Last edited: November 05, 2003

Challenge to Utah’s Anti-Sodomy Law Tossed

Salt Lake Tribune, October 7, 2003
P. O. Box 867, Salt Lake City, UT 84110
Fax: 801-257-8950

By Elizabeth Neff, The Salt Lake Tribune

The nation’s highest court struck down laws banning consensual sodomy in June, but a judge has tossed out one man’s bid to get Utah’s anti-sodomy law—and another one banning premarital sex—off the books.

Third District Judge L.A. Dever ruled a man identifying himself as D. Berg had no right to challenge the laws in court because he had not been charged with either crime.

The ruling apparently now leaves it up to state legislators to repeal both statutes. Dever rejected an exception for “matters of great public interest and societal impact,” which he said could have kept Berg’s case alive.

“The Court concludes that the matter would be more properly addressed by other branches of government, such as the Legislature,” Dever wrote, “and therefore the issue is not of such great public importance to grant Berg standing.”

Berg claimed he feared future arrest because he has privately violated the sodomy law by having heterosexual oral sex, and the fornication law by having sex with another unmarried person.

Utah’s consensual sodomy law forbids “any sexual act with a[n] [unmarried] person who is 14 years of age or older involving the genitals of one person and the mouth or anus of another person, regardless of the sex of either participant.” The anti-fornication statute bans premarital sex, saying “any unmarried person who shall voluntarily engage in sexual intercourse with another is guilty of fornication.”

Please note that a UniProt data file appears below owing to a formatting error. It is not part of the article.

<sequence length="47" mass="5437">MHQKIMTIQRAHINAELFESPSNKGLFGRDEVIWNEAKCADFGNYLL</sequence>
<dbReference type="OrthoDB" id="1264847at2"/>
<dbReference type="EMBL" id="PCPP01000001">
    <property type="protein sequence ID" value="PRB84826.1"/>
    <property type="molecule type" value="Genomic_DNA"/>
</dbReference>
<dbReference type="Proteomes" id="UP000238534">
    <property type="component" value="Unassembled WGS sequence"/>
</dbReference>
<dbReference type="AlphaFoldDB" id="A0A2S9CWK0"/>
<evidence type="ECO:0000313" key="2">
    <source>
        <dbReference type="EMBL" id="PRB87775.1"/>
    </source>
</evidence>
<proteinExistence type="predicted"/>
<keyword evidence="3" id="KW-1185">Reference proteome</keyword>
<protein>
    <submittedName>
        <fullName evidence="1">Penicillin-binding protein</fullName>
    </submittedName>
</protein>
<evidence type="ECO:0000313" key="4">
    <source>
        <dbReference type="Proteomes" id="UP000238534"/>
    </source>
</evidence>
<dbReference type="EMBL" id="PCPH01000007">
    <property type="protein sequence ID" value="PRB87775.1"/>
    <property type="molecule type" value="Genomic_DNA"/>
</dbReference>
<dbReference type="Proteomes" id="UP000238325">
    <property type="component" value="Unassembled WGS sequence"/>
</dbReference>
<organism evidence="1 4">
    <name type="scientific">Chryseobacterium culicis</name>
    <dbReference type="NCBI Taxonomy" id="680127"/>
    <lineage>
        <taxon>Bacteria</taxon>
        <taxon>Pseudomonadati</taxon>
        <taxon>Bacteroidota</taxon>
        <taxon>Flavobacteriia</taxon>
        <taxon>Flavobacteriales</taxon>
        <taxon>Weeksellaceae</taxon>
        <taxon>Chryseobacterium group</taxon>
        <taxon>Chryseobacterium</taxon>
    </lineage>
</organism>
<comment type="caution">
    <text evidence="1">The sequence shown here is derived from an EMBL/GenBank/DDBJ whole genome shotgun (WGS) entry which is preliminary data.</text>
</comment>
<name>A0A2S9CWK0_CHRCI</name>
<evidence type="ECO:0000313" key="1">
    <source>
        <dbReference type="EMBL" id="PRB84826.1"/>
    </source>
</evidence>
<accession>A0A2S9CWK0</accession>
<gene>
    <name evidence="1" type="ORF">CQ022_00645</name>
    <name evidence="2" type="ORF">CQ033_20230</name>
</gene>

Both crimes are class B misdemeanors punishable by up to 6 months in jail and a $1,000 fine. Salt Lake civil rights attorney Brian Barnard said his client will appeal Dever’s ruling.

“Deference to the legislative branch of our state government on this issue is troublesome, to say the least,” Barnard said. “Our lawmakers are unwilling to protect the interests, including privacy, of citizens outside the Legislature’s conception of the mainstream. Hopefully, the Utah Supreme Court will better understand and apply the law to resolve these issues.”

Berg had sought a temporary restraining order preventing the laws from being enforced while the lawsuit was pending, $1 in damages, and attorney’s fees.

In its June ruling, the U.S. Supreme Court held a Texas law banning gay sex unconstitutional. The justices said consensual sodomy laws are unconstitutional attempts to control personal relationships that are “within the liberty of persons to choose without being punished as criminals.”

The decision did not apply to two other portions of Utah’s statute that prohibit forcible, or nonconsensual, sodomy and sodomy on a child.

[Home] [News] [Utah]